Supplemental Security Income (SSI)

Supplemental Security Income (SSI) - Social Security provides resources to low income families of disabled children. Children are considered to be disabled if he/she has a medically determined physical or mental impairment that results in marked or severe limitations in age appropriate function and the condition lasted or is expected to last at least a year or is expected to cause death within a year.

SSI resources include the following:
  • Monthly cash payments based on family income;
  • Qualifies the child for Medicaid in many states; and
  • Refers to the Title V agency in some states.
Families with incomes that aren't low enough to qualify for Medicaid or SCHIP may qualify for SSI. The financial and resource eligibility criteria for SSI are extremely complicated. Individuals must be a US citizen or naturalized citizen although children authorized to remain in the US by Immigration and Naturalization Services may qualify. To determine eligibility: see all SSI, Supplemental Security Income services providers (12) in our database.
Disability determinations are generally made by a disability determination service (DDS) and can take several months. However, if a child has a diagnosis that provides for presumptive eligibility (see Diagnoses for which SSI Eligibility is Presumptive), a letter from the doctor certifying the diagnosis and its severity will allow for the patient to begin to receive services for up to 6 months while the application is being processed.
When a family files an application with the Social Security Administration (SSA), it is first reviewed to determine if the child qualifies based upon financial and citizenship information. If a child meets financial and citizenship criteria, information about the child is gathered from the parents and other sources (e.g., past medical records) and forwarded to the Department of Developmental Services (DDS) where eligibility is then determined.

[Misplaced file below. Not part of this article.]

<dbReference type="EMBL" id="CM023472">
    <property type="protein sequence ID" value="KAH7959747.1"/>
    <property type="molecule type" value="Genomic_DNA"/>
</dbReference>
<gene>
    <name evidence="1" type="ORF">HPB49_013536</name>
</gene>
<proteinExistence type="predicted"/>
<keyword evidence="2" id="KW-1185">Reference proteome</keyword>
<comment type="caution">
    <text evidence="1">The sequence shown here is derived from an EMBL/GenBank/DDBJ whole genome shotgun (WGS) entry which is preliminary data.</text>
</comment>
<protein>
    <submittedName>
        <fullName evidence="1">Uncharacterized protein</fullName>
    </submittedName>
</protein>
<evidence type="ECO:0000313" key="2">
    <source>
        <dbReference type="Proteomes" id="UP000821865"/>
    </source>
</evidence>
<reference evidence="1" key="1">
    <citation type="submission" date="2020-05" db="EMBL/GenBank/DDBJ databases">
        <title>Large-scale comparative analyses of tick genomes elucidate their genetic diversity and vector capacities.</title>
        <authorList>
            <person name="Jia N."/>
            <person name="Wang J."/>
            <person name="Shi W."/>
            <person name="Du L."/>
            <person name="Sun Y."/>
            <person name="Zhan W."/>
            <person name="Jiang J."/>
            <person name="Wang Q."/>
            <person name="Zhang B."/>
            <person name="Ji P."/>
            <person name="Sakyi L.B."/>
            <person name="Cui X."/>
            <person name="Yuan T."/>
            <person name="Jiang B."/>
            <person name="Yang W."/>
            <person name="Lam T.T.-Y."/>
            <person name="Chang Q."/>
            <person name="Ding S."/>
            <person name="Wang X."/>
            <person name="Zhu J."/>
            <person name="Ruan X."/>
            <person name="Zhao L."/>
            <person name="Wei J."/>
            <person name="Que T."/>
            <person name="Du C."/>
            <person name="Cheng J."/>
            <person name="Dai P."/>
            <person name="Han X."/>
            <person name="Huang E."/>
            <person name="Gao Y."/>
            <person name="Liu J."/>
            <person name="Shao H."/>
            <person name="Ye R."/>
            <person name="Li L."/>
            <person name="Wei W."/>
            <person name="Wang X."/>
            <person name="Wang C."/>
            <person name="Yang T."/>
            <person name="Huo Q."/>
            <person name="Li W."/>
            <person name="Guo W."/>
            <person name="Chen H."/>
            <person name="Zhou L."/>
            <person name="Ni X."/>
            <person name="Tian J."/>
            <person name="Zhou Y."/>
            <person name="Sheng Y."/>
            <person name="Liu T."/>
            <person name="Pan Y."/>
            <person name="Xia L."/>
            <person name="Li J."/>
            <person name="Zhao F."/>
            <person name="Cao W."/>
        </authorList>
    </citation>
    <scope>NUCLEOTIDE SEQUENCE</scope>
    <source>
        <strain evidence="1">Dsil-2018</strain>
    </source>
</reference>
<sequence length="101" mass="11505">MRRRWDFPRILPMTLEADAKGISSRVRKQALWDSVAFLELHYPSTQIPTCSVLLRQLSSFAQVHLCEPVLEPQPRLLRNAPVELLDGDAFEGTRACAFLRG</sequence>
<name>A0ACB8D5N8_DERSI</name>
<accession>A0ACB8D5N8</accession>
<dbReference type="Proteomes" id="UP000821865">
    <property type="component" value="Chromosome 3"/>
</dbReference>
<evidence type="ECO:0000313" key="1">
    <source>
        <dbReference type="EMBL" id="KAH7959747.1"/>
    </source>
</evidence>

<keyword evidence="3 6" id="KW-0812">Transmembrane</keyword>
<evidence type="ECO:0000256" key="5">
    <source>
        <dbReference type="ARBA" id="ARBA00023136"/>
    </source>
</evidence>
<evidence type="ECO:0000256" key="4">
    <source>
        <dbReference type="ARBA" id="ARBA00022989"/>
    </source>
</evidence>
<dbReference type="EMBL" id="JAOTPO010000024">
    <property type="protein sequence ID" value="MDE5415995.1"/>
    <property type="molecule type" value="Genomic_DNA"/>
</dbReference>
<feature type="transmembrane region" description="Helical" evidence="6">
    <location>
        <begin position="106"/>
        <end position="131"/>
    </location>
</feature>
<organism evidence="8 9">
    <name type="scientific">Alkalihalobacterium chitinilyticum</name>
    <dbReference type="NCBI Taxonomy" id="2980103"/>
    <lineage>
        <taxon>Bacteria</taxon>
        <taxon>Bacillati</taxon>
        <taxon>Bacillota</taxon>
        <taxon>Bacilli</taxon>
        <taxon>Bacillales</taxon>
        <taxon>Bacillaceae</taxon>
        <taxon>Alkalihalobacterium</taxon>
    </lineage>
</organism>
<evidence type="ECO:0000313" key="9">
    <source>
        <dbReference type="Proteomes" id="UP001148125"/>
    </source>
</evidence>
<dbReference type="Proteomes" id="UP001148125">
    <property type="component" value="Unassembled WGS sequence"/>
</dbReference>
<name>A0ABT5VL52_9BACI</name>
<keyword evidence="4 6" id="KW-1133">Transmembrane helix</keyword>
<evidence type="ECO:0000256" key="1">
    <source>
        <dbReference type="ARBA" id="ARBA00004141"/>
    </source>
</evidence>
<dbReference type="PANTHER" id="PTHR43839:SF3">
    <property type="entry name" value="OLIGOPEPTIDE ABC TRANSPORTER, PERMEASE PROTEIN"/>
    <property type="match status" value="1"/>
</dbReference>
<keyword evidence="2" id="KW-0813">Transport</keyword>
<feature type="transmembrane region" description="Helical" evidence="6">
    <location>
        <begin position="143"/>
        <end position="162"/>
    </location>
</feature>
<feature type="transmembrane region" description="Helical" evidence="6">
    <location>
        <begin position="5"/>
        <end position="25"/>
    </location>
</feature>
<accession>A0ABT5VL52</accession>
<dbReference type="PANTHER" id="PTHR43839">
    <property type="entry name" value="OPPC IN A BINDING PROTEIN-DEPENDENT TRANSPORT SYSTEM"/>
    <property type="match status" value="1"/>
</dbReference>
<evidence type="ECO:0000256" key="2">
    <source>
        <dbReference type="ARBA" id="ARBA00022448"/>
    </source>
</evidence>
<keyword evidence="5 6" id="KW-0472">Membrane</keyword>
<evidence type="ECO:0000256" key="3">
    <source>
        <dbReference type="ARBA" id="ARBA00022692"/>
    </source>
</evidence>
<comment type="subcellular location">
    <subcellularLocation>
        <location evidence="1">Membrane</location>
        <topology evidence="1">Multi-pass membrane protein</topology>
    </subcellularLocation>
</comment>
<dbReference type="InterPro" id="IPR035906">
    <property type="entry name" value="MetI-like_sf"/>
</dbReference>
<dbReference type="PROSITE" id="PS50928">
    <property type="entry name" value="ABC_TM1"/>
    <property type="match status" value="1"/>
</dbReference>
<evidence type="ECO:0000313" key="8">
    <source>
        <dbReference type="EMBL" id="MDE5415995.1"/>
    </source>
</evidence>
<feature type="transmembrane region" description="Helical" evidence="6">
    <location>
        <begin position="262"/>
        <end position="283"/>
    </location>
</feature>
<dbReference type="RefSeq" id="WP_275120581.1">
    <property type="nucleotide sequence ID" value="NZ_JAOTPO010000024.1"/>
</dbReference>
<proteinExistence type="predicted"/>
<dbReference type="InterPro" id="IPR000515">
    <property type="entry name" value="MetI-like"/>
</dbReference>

A report submitted by the medical home to the DDS can greatly facilitate this process. In the report, the clinician should provide an impartial summary of the child's diagnostic and functional information without attempting to determine eligibility. If the available information is insufficient to determine eligibility, the DDS can arrange for a consultative exam at the expense of the agency. This exam may be performed by the child's primary clinician or an independent party. The primary goal of the process is to determine if the child's impairment is the same as or "medically or functionally equivalent" in severity to one of the conditions on the Social Security Listing of Impairments (child).
If eligibility is denied, the family may appeal. Appeals may be successful but must be filed within 60 days - 34% of the appeals filed in 1999 were successful. In some cases it is possible to request continuation of benefits during the appeals process but this must be done within 10 days and carries some risk of needing to pay back the benefits if the appeal is denied. Information on the appeals process may be found at the Social Security Administration. See [Committee: 2001].


Information & Support

For Professionals

Form Letter to Certify Diagnosis that Provides for Presumptive Eligibility (PDF Document 33 KB)

Social Security Administration Regional Offices
Social Security Disability Help. Locate the nearest field office by clicking on the state/territory of your residence.


SSI, Supplemental Security Income

See all SSI, Supplemental Security Income services providers (12) in our database.

For other services related to this condition, browse our Services categories or search our database.


Reviewing Author: Lynne M Kerr, MD, PhD - 10/2008
Content Last Updated: 6/2011

Page Bibliography

Committee on Children With Disabilities.
American Academy of Pediatrics: The continued importance of Supplemental Security Income (SSI) for children and adolescents with disabilities.
Pediatrics. 2001;107(4):790-3. PubMed abstract
Provides an excellent understanding of what SSI is, what it does, what children are likely to qualify, and what the basic application process is like. Knowing this information will greatly enhance your ability to help families get into the system quickly.